As we previously noted, the Federal Communications Commission (FCC) adopted rules this September that restricts the kinds and types of limitations and standards that local governments can set for wireless facilities seeking access to the ROW. This includes limitations and standards set by local governments for aesthetic, safety, and system resiliency purposes. Standards must be in writing and cannot be unreasonably burdensome. The new rules also include a “shot clock” for reviewing applications for small cell wireless facilities; for collocation on preexisting structures within 60 days, and a deadline of 90 days for new builds.
These new rules for local governments go into effect January 14, 2019. While efforts are still underway to fight implementation of the order, municipalities should begin to get their houses in order on the handling of small cells, particularly with regard to ordinance updates, application processes, and aesthetic requirements. Municipal practices should be reviewed with your municipal attorney to ensure compliance with the new FCC standards. The National League of Cities, the League’s national affiliate has published a small cell infrastructure municipal action guide, which is filled with information your municipality may find helpful when implementing the new rules.
We will be sure to update our members on this matter as it develops, but for now all municipalities should plan for the January 14, 2019 implementation date.
Contact: Frank Marshall, Esq., League Staff Attorney, FMarshall@njslom.org, 609-695-3481 x137.
III. League Conference
a. League Ticketed Function Events
Meal Function Ticket forms will no longer be accepted by mail. Tickets can be purchased while they last onsite at the AC Conference beginning Tuesday, November 13, by visiting the registration desk. Seating is limited and each year many delegates, unfortunately, have been turned away. Do not be disappointed by waiting until the last minute.
As a reminder, all League ticketed function events require a conference badge. The badge registration fee is a separate fee from the ticketed function fee. If you have not registered for a conference badge, you can register onsite in Atlantic City.
Onsite Registration Hours
Tuesday, November 13 9:00 a.m. – 5:00 p.m.
Wednesday, November 14 8:30 a.m. – 5:00 p.m.
Thursday, November 15 8:30 a.m. – 3:00 p.m.
Ways to register onsite for a badge
Cash, Checks, or Purchase Orders (POs will be returned to municipalities with signature & invoice after the conference). We do not accept Debit or Credit Cards.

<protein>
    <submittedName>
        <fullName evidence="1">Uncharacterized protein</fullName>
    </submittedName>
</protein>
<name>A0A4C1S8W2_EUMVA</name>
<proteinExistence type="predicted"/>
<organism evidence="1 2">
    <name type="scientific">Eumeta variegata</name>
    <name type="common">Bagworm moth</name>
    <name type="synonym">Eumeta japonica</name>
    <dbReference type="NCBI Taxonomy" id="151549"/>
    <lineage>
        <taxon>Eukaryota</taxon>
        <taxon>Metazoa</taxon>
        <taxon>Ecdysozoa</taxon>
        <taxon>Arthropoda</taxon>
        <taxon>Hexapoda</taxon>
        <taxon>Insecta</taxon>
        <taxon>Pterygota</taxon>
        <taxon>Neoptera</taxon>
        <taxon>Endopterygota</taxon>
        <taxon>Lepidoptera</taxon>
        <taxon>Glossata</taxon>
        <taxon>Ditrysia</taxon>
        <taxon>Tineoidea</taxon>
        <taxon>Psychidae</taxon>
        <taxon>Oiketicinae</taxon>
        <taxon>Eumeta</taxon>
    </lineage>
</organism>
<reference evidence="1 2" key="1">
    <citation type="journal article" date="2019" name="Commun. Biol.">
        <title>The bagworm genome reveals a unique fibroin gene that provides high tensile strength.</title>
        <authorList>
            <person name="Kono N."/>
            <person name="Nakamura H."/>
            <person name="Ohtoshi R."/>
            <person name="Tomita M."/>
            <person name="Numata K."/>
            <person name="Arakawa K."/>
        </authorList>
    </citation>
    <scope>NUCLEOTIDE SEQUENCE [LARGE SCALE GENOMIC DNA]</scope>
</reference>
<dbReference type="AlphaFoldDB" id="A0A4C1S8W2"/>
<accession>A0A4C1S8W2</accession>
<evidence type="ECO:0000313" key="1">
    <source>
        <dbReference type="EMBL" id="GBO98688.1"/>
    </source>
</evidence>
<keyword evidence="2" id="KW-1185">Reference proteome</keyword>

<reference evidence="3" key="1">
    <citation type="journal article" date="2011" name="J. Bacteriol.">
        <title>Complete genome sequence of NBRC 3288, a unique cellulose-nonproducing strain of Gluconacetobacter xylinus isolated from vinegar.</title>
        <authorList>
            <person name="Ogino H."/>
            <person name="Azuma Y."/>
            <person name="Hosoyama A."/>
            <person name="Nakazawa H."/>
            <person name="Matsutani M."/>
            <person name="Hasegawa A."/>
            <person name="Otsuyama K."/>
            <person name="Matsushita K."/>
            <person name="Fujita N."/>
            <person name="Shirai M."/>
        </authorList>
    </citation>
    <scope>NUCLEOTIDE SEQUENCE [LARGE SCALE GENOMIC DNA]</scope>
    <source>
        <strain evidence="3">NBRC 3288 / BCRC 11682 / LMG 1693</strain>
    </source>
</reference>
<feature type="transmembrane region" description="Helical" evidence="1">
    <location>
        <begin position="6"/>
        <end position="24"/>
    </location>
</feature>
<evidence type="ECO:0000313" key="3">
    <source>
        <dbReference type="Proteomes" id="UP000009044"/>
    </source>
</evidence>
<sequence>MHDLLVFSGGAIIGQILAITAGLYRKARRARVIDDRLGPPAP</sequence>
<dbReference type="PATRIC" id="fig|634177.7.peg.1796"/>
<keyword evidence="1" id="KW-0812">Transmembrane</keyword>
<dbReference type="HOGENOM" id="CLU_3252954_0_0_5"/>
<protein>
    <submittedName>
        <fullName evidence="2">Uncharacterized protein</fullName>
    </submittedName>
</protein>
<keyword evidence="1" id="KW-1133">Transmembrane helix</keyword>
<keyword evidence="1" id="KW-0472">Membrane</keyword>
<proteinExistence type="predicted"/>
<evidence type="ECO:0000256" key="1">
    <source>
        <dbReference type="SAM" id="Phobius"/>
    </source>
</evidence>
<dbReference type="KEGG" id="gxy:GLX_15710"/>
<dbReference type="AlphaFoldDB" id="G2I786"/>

We are pleased to announce that Governor Phil Murphy will again keynote the Delegates Luncheon at the League’s Annual Conference. The luncheon will be held Thursday, November 15, 2018 at the Sheraton Convention Center Hotel, Crown Ballroom at 12:00.
b. Unauthorized Hospitality Functions
The 103rd Annual League Conference will soon be upon us and we know you are looking forward to a productive and educational week.
Numerous exhibitors and groups have scheduled receptions and hospitality functions during the evening hours in Atlantic City. However each year there are a few commercial entities that schedule hospitality function such as brunches and lunches which conflict with the Conference programming. These unauthorized functions should not be confused with legitimate business luncheons sponsored by our affiliated associations and their members. The League urges you not to attend daytime hospitality functions offered by commercial firms.
Instead, plan your daytime activities so you can derive the greatest educational benefit from attending the League Conference. League Education sessions begin at 9:00 AM, break at noon when there are informative Exhibitor Learning Sessions, resume at 2:00 and finally adjourn at 5:15.
As always, the League is available to answer your questions on any aspect of the annual conference and we strive to make your participation both enjoyable and highly productive.
Contact: Michael J. Darcy, CAE, Executive Director, email@example.com, 609-695-3481 x116.
c. Exhibits at the Annual Conference
Do you know a vendor that would be a good fit for the Annual Conference? If so, ask them about being an exhibitor or have them contact Kristin Lawrence, Exhibit Manager at 609-695-3481 x125 or firstname.lastname@example.org. Information is also available on the League’s website.
d. Don’t Forget! CEU Tracking System Procedures for 103rd Annual NJLM
Badge Scanners will be used to track CEU Credits and Attendance at the NJLM 103rd Annual Conference.
For Sessions that Have CEU credit Available
• All Attendees looking to earn credit must scan-in and scan-out of these qualifying sessions* to earn their CEU credits.
• Attendees will claim their certificates after the conference via the League website www.njslom.org/confceu/
For more information or for a complete list of procedures please visit the Conference Website.
* Please note, the procedures described above only apply to educational sessions. Business Meetings and Exhibitor Learning Sessions are not included in the scanning system.